Nolan Gray is an urban planner in New York City and a contributor to Market Urbanism.
Sometimes, state lawmakers can step in to force cities to do the right thing.
A recurring narrative today involves the battle between progressive-leaning cities and more conservative state governments, which often step in to preempt local laws on minimum-wage increases, immigration enforcement, environmental protection, and other hot-button issues. From an urbanist perspective, such state preemption efforts are typically framed as attacks on the sovereignty of cities. But is taking power away from city hall fundamentally a bad thing?
Americans love local government after all. But local governments face their own set of bad incentives that predictably lead to bad policymaking. Cities are apt to misbehave in many areas that impact the quality of urban life; sometimes, state preemption should be a welcome corrective.
The affordable-housing crisis offers an instructive opportunity to witness the positive powers of preemption. When local policymakers try to write a zoning code they are supposed to be looking out for the long-term, aggregate interests of the community. In practice, though, politically active homeowners want to protect the value of their home by any means possible––including regulatory measures. This influence often leads to overly restrictive land-use planning. And, as a result, vulnerable groups regularly get shafted—renters and small business owners, among others—by city planning. The same happens with ride-sharing, home-sharing, and occupational licensing, where politically powerful industry groups can lobby for regulations that serve their interests, at the cost of overall community well-being.
This is where the state comes in: State policymakers are often removed from the parochial interests of NIMBY neighborhood groups, local taxi monopolies, and hotel lobbies. They are also judged on the performance of the state as a whole. This means that they can take a broader view on certain issues. Given that local governments are “creatures of the state,” state policymakers can, in a sense, regulate the regulators, determining how local governments can and cannot operate.
Thanks in large part to the total domination of local planning by anti-development NIMBY interests, many California cities face a severe housing shortage that is displacing the poor and hurting the U.S. economy. State preemption—with the backing of the burgeoning YIMBY movement—can attempt to address that. Under legislation proposed by State Senator Scott Wiener—which will likely be part of a grand compromise on housing later this month—needed developments in cities that aren’t building enough housing could enjoy a streamlined permitting process. This follows on last year’s state preemption of restrictive local accessory dwelling unit laws, making it easier to turn unused sheds and garages into additional units of housing.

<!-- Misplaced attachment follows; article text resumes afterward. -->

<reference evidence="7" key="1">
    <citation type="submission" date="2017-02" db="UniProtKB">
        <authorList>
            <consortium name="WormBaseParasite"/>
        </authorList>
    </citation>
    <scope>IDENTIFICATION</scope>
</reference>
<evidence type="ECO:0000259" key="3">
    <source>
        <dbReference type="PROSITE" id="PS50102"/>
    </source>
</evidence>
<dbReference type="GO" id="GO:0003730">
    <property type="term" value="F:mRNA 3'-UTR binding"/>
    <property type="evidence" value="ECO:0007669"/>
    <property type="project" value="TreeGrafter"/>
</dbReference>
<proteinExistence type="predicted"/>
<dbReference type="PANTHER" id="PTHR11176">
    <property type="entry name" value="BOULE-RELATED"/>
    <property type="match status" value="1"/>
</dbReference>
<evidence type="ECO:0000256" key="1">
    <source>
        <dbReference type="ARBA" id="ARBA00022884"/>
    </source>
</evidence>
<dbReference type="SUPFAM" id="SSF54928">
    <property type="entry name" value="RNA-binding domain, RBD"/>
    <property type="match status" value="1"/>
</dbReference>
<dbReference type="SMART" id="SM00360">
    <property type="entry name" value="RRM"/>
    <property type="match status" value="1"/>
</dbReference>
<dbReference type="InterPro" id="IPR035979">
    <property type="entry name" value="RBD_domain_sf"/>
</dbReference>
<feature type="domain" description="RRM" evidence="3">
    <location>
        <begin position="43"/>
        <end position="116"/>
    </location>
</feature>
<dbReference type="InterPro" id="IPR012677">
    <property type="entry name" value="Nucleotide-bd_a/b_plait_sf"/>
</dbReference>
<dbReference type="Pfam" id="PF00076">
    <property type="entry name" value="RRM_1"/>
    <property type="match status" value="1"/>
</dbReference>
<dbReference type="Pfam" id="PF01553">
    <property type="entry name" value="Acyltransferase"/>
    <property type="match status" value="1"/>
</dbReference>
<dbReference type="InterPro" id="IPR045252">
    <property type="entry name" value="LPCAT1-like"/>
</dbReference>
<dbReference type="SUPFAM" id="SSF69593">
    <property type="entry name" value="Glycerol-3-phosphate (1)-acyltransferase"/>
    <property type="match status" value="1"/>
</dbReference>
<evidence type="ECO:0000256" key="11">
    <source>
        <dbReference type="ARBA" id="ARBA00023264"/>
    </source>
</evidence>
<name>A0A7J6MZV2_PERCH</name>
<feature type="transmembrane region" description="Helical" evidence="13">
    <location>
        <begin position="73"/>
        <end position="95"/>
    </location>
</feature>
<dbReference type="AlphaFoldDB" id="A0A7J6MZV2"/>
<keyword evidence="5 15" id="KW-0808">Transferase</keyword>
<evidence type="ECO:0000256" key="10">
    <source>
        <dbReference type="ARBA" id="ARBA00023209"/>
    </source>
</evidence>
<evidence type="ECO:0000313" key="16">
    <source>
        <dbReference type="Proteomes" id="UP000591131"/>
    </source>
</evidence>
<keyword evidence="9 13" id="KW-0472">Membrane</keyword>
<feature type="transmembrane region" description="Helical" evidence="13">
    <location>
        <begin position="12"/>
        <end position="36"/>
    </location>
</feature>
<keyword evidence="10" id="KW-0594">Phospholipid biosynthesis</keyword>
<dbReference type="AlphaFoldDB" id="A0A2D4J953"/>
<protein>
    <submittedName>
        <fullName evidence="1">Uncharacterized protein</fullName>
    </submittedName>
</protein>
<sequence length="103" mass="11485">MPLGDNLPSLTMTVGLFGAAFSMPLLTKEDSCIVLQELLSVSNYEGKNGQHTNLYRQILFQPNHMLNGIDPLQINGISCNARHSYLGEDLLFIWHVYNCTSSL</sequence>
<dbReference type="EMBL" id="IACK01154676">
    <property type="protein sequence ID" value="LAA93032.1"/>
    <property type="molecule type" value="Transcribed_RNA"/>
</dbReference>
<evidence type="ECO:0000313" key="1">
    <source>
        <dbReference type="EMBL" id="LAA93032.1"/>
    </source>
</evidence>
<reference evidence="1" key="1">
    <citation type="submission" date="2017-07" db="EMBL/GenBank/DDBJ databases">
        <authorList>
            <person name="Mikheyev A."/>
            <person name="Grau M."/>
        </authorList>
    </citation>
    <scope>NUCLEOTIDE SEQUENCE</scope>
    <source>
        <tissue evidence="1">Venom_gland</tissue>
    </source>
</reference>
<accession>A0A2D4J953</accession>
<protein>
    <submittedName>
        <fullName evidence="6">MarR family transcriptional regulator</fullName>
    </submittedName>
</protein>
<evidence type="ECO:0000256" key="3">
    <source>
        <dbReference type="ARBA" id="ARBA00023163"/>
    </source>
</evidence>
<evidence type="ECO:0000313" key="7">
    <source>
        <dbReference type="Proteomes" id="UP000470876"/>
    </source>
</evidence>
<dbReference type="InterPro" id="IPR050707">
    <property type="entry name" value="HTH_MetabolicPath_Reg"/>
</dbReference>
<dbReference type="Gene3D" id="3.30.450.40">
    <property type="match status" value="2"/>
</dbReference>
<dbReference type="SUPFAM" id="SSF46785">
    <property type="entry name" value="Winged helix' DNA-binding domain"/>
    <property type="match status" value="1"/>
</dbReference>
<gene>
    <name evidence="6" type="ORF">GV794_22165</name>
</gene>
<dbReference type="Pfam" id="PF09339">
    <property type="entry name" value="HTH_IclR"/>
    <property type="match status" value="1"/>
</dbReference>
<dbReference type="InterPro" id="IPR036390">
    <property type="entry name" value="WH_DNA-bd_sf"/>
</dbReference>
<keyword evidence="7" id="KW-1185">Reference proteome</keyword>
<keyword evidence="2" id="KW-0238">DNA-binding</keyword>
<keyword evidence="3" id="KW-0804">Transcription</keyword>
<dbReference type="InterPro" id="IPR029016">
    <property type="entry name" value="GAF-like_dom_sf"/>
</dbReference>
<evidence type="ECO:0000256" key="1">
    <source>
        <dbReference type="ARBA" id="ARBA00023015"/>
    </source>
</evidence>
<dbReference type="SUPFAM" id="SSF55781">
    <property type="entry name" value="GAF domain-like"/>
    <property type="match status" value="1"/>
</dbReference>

State preemption in the realm of land-use regulation isn’t limited to housing affordability issues. More states are preempting the right of cities to zone out solar panels and wind turbines, easing NIMBY-driven restrictions on cheap, renewable energy. Extending state preemption to other areas of planning—including restricting the ability of cities to require parking, mandate large lots, and prohibit multifamily housing—could also go a long way making our cities freer and greener.
In Texas, meanwhile, state preemption has provided policymakers with a way to fight local laws restricting the nascent sharing economy. Most infamously, Austin hounded Uber and Lyft out of the city, leading to the rise of a wholly unregulated black market in ride-sharing. These restrictions made car-free living in Austin more difficult (and may have spurred a spike in driving while intoxicated). Similarly restrictive home-sharing regulations have been cropping up in Fort Worth, Austin, and Houston, which have adopted caps on short-term rentals and enacted high permitting fees. Many of these regulations appear to have been implemented with the support of the hotel industry. While some argue that short-term rentals raise the cost of housing, others point out that home-sharing in fact takes very few homes off the market and many lessors use the income from home-sharing sites like Airbnb to cover their rent.
In place of this patchwork of restrictive regulations, Texas will enact a statewide baseline for what cities can and cannot regulate when it comes to ride-sharing and home-sharing. For both branches of the sharing economy, state policymakers removed arbitrary caps and excessive permitting restrictions and replaced them with baseline of safety regulation and adopted an efficient statewide system of tax collection.
Although the legislation didn’t make it through this session, Texas is also exploring how the state can limit local occupational licensing, which places high barriers to entering fields like floristry and hair braiding; many economists argue these licenses largely serve to protect incumbent firms from new competition. As with housing affordability, state preemption in this field helps protect politically weak upstarts from regulatory capture by established players.
Cities are great at many things and deserve more autonomy. But in some areas, cities fail in predictable ways due to the political pressures that local policymakers face. It’s in these areas—where local planning undermines housing affordability or local regulation undermines healthy competition—that state preemption can improve the quality of life in cities.